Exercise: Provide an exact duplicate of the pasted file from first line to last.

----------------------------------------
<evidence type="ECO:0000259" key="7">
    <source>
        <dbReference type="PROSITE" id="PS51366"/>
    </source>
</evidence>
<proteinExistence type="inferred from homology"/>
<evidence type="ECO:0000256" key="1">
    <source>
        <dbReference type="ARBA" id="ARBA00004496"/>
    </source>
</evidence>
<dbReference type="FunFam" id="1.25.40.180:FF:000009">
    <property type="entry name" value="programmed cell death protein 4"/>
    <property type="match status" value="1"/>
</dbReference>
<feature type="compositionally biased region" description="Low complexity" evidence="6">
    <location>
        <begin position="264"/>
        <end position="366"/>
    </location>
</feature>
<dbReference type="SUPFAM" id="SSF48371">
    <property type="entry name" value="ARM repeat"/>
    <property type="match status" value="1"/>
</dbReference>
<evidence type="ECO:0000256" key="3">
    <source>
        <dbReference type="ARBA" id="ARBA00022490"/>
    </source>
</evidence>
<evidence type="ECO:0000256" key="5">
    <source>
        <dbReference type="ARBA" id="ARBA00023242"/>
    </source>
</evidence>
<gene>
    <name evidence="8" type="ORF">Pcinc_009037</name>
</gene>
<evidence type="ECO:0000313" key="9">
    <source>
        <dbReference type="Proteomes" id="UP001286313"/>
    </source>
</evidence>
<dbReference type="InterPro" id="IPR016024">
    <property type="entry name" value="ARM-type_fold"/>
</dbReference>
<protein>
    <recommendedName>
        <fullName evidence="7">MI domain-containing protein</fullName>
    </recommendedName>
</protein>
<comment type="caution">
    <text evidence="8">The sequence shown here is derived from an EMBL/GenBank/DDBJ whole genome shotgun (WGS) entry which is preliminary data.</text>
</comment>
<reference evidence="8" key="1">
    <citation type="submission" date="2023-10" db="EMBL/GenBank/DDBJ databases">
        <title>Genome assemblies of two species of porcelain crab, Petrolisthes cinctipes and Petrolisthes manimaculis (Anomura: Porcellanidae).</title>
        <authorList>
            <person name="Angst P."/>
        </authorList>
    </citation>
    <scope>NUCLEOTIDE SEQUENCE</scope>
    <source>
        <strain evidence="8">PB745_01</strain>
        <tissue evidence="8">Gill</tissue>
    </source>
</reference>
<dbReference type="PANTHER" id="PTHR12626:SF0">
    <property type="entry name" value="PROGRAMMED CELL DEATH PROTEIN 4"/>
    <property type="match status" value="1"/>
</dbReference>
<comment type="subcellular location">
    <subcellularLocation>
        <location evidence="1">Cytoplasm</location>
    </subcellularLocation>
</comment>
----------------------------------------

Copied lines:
<evidence type="ECO:0000259" key="7">
    <source>
        <dbReference type="PROSITE" id="PS51366"/>
    </source>
</evidence>
<proteinExistence type="inferred from homology"/>
<evidence type="ECO:0000256" key="1">
    <source>
        <dbReference type="ARBA" id="ARBA00004496"/>
    </source>
</evidence>
<dbReference type="FunFam" id="1.25.40.180:FF:000009">
    <property type="entry name" value="programmed cell death protein 4"/>
    <property type="match status" value="1"/>
</dbReference>
<feature type="compositionally biased region" description="Low complexity" evidence="6">
    <location>
        <begin position="264"/>
        <end position="366"/>
    </location>
</feature>
<dbReference type="SUPFAM" id="SSF48371">
    <property type="entry name" value="ARM repeat"/>
    <property type="match status" value="1"/>
</dbReference>
<evidence type="ECO:0000256" key="3">
    <source>
        <dbReference type="ARBA" id="ARBA00022490"/>
    </source>
</evidence>
<evidence type="ECO:0000256" key="5">
    <source>
        <dbReference type="ARBA" id="ARBA00023242"/>
    </source>
</evidence>
<gene>
    <name evidence="8" type="ORF">Pcinc_009037</name>
</gene>
<evidence type="ECO:0000313" key="9">
    <source>
        <dbReference type="Proteomes" id="UP001286313"/>
    </source>
</evidence>
<dbReference type="InterPro" id="IPR016024">
    <property type="entry name" value="ARM-type_fold"/>
</dbReference>
<protein>
    <recommendedName>
        <fullName evidence="7">MI domain-containing protein</fullName>
    </recommendedName>
</protein>
<comment type="caution">
    <text evidence="8">The sequence shown here is derived from an EMBL/GenBank/DDBJ whole genome shotgun (WGS) entry which is preliminary data.</text>
</comment>
<reference evidence="8" key="1">
    <citation type="submission" date="2023-10" db="EMBL/GenBank/DDBJ databases">
        <title>Genome assemblies of two species of porcelain crab, Petrolisthes cinctipes and Petrolisthes manimaculis (Anomura: Porcellanidae).</title>
        <authorList>
            <person name="Angst P."/>
        </authorList>
    </citation>
    <scope>NUCLEOTIDE SEQUENCE</scope>
    <source>
        <strain evidence="8">PB745_01</strain>
        <tissue evidence="8">Gill</tissue>
    </source>
</reference>
<dbReference type="PANTHER" id="PTHR12626:SF0">
    <property type="entry name" value="PROGRAMMED CELL DEATH PROTEIN 4"/>
    <property type="match status" value="1"/>
</dbReference>
<comment type="subcellular location">
    <subcellularLocation>
        <location evidence="1">Cytoplasm</location>
    </subcellularLocation>
</comment>